What I do when this happens is to take a trip, one with a lot of silence and long drives. This trip was as effective as any other I’ve taken in an effort to sort somethings out.
I’m no longer excited by music because for five years I’ve been motivated by the idea of success, both in recognition and financial ways. This is no way to live. Walking through life making decisions based on what others think is pretty damn common for autists like me, and it is also antithetical to being a true artist. Pay Attention is the apex of this crowd-pleasing motivation: pop songs with brutal emotions sewed into them. The sound was completely shaped by what I thought people may want to hear from me. That’s not to say I didn’t want to make the album, I did and in a lot of ways I’m still glad I did it; but I know when I look back at this writing cycle I’m always going to come up disappointed.
What I realized on this trip was when I got excited about writing songs, this would have been when I was seventeen, it was simplicity engaging me. A voice, powerful words, and a guitar. That’s all Elliott Smith needed. It’s all Damien Jurado needs. All of my favorite artists can communicate with only a guitar and a voice. So, this solves one problem: I need to get back to the basics of what excited me about music when I was younger. A voice, powerful words, simple guitar. This is the easy part.
Elliott Smith, an early hero
However, something else entered my life over the past five years, which puts a damper on everything I do. I’m of course talking about my late-in-life diagnosis of autism. As I’ve travelled around the country, my autism was given room to grow and space to show itself. Stimming started after touring, meltdowns became severe, suicidal situations 2000 miles away were commonplace. What I’ve learned is I can’t survive the way a typical musician survives. My brain just won’t ever let me do it. Autism is always there, putting up some road block or another.
See, with autism, literally EVERYTHING I do is harder than it would be for you. Sometimes ten times harder, sometimes a thousand. I can’t be the musician I want to be, I just can’t. I can’t tour extensively, it can be dangerous for me to be alone far from home. I can’t handle the noise, the traffic, the stress, the social situations, and the late nights. I need consistency, I need to experience routine. As this has become more and more apparent, my obsession with understanding autism has grown.
Right now, I’m rethinking what the point of my life is. I’m realizing that the point of someone’s life isn’t static; it changes when experience puts up a road block. I used to think the point of my life was to share my music. Now I’m not so sure it’s the end all-be all I thought it was. In fact, I know it isn’t. It’s part of my point, but only a part.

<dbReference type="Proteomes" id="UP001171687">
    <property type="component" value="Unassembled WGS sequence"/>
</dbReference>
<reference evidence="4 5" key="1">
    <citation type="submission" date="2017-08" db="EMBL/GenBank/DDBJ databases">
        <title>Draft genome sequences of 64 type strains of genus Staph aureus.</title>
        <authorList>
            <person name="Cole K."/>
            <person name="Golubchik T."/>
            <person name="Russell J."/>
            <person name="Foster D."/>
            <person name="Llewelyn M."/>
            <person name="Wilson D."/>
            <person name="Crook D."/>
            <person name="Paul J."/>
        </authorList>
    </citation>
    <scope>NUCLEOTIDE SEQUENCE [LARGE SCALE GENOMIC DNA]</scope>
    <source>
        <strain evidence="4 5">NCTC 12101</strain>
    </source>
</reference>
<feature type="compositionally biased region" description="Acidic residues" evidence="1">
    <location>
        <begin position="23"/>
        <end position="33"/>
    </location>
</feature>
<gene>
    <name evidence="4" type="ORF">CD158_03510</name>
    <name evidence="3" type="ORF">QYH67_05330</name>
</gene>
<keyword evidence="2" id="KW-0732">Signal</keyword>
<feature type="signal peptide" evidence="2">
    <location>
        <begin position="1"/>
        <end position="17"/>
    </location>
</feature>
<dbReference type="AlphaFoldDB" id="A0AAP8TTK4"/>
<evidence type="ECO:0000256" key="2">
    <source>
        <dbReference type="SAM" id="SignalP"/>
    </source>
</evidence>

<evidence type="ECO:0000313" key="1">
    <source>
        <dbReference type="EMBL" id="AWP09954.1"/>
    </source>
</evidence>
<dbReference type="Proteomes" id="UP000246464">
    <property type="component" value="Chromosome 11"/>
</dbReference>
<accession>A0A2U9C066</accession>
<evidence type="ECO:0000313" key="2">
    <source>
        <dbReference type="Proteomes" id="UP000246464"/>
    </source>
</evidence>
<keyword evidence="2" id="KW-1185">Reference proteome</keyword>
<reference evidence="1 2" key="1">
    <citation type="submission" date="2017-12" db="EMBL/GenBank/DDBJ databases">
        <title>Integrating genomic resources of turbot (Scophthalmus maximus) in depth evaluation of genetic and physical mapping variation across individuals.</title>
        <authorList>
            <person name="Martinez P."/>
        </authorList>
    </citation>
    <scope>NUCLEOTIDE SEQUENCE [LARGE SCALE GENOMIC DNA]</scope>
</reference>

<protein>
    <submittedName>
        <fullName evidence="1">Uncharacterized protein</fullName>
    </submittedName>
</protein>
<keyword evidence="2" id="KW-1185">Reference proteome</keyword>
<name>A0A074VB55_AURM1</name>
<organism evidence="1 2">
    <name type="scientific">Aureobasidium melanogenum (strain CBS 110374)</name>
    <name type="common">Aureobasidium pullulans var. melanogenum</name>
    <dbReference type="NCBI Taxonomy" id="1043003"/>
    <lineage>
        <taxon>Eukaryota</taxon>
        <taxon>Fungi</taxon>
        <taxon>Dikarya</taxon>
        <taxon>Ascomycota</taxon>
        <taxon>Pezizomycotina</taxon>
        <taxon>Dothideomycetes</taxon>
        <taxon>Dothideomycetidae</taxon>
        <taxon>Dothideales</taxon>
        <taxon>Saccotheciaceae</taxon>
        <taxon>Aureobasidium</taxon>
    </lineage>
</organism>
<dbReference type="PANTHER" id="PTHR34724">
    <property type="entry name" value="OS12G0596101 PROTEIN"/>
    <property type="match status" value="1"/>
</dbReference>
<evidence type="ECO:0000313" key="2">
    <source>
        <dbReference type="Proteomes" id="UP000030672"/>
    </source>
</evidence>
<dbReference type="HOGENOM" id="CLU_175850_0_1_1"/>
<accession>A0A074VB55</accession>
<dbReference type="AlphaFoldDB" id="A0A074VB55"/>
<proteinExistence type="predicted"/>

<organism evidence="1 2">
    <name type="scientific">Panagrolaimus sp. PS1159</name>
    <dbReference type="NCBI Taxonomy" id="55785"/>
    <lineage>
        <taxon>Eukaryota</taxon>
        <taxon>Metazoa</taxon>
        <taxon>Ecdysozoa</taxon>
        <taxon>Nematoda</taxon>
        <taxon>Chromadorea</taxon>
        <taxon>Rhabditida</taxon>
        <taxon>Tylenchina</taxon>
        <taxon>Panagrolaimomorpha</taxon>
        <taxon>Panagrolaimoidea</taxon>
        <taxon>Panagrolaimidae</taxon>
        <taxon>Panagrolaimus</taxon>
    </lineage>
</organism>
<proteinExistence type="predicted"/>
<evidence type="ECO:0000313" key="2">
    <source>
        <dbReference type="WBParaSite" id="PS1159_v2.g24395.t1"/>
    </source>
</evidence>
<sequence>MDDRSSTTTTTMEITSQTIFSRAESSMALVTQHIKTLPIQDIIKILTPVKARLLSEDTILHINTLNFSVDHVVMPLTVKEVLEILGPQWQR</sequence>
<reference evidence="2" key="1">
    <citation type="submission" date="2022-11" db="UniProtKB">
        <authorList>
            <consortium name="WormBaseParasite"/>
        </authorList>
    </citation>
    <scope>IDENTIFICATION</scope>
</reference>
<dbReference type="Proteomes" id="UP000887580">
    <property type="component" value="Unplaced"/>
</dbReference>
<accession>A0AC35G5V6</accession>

The other part is educating you, and the rest of the world, about what autism really is, how it effects people’s lives, how it can be hell and heaven at the same time. I have decided that over the next few months you’re going to see me changing a few things. My social media will no longer be focused on my music and my landscape photography. I will still engage these things I love, but my big focus is going to be on autism. I have a lot of questions I want answered, and I want to share them with you.
The music industry, like everything else in this world, is built in a way that works against people like me. In the music industry, like everywhere else in the world, people like me are forgotten and pushed to the margins. I’m ok with that; the music industry is bullshit and anyone who things they’re going to “make it” is crazy. If you’re doing it for that reason you’ll never be satisfied with your work, you’ll always be frustrated, and you’ll end up quitting. This is especially true for someone like me. I’m finally moving on.
Music has been good for my autism because it has taken me places I never thought I’d go. I feel privileged for this. On the other side, these travels, these places, all these people, it’s damaged me. It’s burned me out. Music is important to my life, but it’s not the most important thing. It’s time for autism to become my central focus, my locus of control, my faith, if you truly understand the definition of that word. It’s time to let it stretch its arms into every area of my life, and you will see the change. It will appear obsessive to some, but it’s more important for me to understand how to live my life as easily as possible, and to have folks understand me, than it is for everyone to like me. I don’t need that like I thought I did.
Autism, nature, music. In that order. I hope you’ll continue walking with me on this journey. I’m only just starting to figure out the map.